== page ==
There are some very good coaches online, but there is also a sea of bad ones. And I've seen first hand how some members of the public have bought into these programmes and promises.

The traditional part of the industry was too slow to adopt the online platforms and methods and got out maneuvered by some social media savvy millennials.

Sure the free market reigns online.

But in a post-truth world the loudest and simplest voice is heard and believed.

All the good coaches, the ones with years of experience training people 'one on one' need to step up and take it back from the charlatans, hawkers and digital carpetbaggers. That means coaches like me (and you) need to get to work.


* How do I know that I'm not actually incompetent and a fitness dolt? The original Dunning-Kruger theory was inspired by the news story of a guy who tried to rob a bank with his face covered in lemon juice, thinking as this was used as invisible ink it would make his face invisible to the security cameras. As I have never tried this, I think I'm safe.

** Send a stamped addressed envelope to 'Lost in Fitness, No.1 Fitness Towers' and I will send you out a free programme of your choice.

Tuesday, December 6, 2016

All the broken people. Where do they all come from?

The market the fitness industry missed.

Anxiety, depression, diabetes(type 2), hip replacement, knee pain, knee surgery, knee replacement, wrist pain, wrist surgery, elbow pain, elbow surgery, shoulder pain, shoulder surgery, COPD, high blood pressure, parkinsonisms, MS, cancer, back pain, back surgery, osteoarthritis, rheumatoid arthritis, ankylosing spondylitis, osteoporosis, high blood pressure, asthma and stroke.

Above are a list of conditions, off the top of my head, that I have come across in my time in the fitness industry. Most of them I encountered in a non exercise referral situation, i.e. they joined the gym or a class and walked in, not as part of a specialised scheme. (And full disclosure, I have some of the things listed above as well!).

There are no special populations.

The fitness industry and fitness qualifications still talk about special populations.

As I've said before, there are no special populations anymore. The special population is the person who walks into the gym or a class with no injuries or medical conditions. Unless you are training a group of 19 year olds, this is probably never going to happen.

Referral schemes never quite cut it.

There was a time, 10 years ago or so, when anyone with one of the above conditions would come through an exercise referral scheme, they would have a GP referral letter, and normally they would be older, had never exercised before and exercise had become the last resort of the medical profession.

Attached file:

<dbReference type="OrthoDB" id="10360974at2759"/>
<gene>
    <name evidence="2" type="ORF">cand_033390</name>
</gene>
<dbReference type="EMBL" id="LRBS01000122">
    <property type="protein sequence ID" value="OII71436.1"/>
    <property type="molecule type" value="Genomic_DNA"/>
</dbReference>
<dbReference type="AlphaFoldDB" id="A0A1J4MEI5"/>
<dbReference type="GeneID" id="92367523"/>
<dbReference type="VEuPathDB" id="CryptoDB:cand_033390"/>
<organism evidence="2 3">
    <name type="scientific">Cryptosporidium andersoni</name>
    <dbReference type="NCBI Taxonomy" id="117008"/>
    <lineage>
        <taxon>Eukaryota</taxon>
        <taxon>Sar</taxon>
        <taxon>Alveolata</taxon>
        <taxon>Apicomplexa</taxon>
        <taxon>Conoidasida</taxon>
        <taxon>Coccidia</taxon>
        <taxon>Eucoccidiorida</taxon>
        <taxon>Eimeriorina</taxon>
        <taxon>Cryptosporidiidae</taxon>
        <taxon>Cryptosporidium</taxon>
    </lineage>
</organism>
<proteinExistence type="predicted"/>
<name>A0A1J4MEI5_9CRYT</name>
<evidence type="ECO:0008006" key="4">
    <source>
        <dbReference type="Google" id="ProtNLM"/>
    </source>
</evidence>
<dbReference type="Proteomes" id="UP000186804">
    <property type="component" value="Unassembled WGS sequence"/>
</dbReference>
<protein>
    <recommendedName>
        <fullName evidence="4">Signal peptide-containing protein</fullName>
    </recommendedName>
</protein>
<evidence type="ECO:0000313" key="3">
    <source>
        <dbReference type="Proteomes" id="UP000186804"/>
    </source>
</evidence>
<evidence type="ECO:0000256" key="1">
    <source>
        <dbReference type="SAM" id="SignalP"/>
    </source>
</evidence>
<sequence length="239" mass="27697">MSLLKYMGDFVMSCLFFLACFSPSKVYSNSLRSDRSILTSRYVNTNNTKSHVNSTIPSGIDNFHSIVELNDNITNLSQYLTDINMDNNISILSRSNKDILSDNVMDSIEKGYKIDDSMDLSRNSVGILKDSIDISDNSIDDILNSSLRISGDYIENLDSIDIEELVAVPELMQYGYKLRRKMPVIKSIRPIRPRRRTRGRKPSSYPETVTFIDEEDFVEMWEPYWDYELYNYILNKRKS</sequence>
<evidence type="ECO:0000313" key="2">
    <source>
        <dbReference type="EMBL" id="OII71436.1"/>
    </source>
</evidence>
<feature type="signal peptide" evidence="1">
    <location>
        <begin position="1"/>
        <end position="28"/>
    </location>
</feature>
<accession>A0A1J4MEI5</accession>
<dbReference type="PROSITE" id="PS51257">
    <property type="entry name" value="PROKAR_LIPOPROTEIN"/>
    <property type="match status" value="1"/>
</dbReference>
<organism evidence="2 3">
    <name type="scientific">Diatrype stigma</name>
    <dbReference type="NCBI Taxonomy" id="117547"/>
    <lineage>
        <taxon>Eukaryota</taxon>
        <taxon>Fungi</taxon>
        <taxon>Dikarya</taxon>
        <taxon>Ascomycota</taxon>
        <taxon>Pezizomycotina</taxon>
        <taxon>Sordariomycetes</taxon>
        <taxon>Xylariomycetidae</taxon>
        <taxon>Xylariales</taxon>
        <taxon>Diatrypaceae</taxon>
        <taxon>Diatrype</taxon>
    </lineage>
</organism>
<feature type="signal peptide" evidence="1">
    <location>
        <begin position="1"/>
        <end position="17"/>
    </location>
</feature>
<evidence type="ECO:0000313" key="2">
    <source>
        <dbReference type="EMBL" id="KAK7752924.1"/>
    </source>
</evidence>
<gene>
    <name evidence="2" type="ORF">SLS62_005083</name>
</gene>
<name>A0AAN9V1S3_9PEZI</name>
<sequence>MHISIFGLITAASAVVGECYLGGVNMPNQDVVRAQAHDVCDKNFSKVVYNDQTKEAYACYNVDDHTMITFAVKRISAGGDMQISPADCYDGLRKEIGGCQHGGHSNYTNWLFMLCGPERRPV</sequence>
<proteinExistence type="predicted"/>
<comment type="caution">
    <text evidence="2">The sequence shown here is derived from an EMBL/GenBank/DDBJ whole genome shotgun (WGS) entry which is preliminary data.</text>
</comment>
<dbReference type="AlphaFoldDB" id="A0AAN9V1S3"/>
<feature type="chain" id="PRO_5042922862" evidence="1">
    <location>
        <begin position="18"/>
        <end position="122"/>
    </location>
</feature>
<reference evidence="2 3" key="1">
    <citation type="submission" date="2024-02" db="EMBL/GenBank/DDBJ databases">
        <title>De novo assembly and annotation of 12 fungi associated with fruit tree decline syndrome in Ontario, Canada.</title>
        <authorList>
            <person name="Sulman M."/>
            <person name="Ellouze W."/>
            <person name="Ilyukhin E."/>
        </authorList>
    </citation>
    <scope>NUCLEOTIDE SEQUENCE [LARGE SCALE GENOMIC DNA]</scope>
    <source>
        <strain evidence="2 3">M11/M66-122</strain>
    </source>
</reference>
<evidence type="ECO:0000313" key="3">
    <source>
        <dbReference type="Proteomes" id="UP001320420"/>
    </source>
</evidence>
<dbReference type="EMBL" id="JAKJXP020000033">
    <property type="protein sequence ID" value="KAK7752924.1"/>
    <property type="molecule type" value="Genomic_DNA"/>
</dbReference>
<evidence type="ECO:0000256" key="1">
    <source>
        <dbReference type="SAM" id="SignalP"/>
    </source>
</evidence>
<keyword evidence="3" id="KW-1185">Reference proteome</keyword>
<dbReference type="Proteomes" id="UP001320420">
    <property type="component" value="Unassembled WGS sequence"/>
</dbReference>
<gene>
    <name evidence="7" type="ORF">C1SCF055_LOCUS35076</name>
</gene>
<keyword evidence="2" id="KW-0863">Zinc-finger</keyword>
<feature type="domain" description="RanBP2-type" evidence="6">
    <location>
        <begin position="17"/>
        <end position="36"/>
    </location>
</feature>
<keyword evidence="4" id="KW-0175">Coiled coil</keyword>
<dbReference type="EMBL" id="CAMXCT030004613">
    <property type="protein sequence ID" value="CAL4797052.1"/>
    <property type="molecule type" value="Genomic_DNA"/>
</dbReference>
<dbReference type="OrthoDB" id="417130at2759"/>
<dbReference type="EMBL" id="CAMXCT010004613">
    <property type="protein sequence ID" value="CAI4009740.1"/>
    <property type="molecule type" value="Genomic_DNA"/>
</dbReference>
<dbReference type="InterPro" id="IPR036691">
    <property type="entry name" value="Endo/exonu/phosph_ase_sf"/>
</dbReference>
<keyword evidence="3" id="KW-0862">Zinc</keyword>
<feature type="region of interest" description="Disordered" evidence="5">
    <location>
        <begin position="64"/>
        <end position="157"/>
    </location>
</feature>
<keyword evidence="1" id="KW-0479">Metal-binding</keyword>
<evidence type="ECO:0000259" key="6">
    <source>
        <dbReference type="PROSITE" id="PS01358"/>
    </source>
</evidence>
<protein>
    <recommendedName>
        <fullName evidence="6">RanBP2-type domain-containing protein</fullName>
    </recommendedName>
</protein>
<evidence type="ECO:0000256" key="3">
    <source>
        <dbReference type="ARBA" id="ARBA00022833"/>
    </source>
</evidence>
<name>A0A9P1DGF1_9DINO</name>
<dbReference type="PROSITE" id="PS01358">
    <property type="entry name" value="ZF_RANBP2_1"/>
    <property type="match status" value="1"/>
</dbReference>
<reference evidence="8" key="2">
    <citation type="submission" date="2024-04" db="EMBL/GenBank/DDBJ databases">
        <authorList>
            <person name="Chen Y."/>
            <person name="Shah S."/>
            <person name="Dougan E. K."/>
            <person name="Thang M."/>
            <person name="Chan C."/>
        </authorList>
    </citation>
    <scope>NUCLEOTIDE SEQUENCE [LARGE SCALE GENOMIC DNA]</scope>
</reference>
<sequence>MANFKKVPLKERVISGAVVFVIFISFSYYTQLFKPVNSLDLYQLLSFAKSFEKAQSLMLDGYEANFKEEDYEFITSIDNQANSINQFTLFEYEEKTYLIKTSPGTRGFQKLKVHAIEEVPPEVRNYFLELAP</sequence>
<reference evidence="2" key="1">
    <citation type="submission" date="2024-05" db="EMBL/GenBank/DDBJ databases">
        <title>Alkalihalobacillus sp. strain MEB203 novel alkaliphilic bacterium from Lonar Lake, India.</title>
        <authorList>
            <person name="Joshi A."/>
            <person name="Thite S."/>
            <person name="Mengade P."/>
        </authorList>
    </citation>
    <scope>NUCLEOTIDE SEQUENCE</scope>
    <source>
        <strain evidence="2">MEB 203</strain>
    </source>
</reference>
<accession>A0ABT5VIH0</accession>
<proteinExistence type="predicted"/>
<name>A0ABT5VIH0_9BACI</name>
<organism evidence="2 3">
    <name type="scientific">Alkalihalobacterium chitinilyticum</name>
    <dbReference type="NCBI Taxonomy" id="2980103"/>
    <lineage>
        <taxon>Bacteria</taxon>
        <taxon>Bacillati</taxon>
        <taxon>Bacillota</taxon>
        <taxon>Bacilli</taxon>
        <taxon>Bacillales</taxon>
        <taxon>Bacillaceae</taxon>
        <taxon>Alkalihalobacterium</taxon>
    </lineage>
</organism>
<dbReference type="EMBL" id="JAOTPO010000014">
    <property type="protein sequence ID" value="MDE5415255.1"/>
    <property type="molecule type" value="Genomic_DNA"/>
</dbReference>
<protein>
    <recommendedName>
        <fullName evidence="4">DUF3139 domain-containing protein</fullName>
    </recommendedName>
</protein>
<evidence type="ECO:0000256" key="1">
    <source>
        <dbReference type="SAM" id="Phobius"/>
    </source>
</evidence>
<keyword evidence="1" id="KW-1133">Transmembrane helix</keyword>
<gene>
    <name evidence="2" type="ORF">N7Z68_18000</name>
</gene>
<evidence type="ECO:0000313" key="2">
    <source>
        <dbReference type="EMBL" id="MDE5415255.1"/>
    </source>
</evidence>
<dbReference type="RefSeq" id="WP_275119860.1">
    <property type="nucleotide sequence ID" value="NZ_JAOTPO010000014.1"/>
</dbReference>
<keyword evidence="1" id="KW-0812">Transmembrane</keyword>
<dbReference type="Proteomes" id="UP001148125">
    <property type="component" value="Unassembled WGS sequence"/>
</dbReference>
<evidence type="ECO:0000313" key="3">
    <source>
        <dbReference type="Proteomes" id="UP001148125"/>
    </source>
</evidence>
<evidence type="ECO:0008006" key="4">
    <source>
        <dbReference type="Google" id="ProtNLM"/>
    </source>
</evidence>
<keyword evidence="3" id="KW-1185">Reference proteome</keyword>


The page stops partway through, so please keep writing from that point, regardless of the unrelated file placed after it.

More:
Adherence with this group was normally low, and finance was a typical barrier. I'm not saying there weren't some success stories, and some peoples lives were changed. But it has never quite achieved what it could have.

GP referral 10 years ago: Look you can sit down and watch TV, just like at home. If you have an injury or medical condition you do NOT have to use this.

Now, people with injuries and medical conditions are not coming through referral schemes. They are coming to standard classes and gyms. They are bypassing the medical profession.

On the one hand it is a positive thing, this population is more self motivated. Typically they may have been exercising for the whole lives. We are now seeing the baby boomer generation and younger, the ones who have always exercised. They have been coming to classes for 15 to 20 years and they aren't stopping now.

Teach a standard aerobics class, total body toning class with 20 people in, and you may be dealing with 20 different types of injury and medical condition.

Sometimes the participants wont tell you they have these conditions, or tell you half way through or expect you to have a plethora of modifications ready for them. I think some members of the public think you have been taught all these modifications. What is actually true: the instructor is using their experience and making their best guess at that time...

For example, I have covered LBT and toning classes where people have said to me lunges hurt my knees" or "squats hurt my knees". This would beg the question, what were you expecting to be doing in an LBT class? My standard response is, if it hurts don't do it, and maybe you should go and see a physio or get a one to one session with some health professional to sort out your knee problems before you come to a mainstream class?

Yes, we need to educate the public, but we also need to educate ourselves.

GP Referral, Level 3 PT, level 4 something.

In the UK most personal trainers have the standard level 3 qualification. And most specialised qualifications for exercise referral are level 4.

The standard level 3 personal training qualification doesn't prepare the student for all the health conditions they are going to encounter and nor in fact do the level 4 qualifications.

It's not the fault of of the well intentioned people paying the money to do these courses. As far as they are concerned this is the industry standard qualification they need.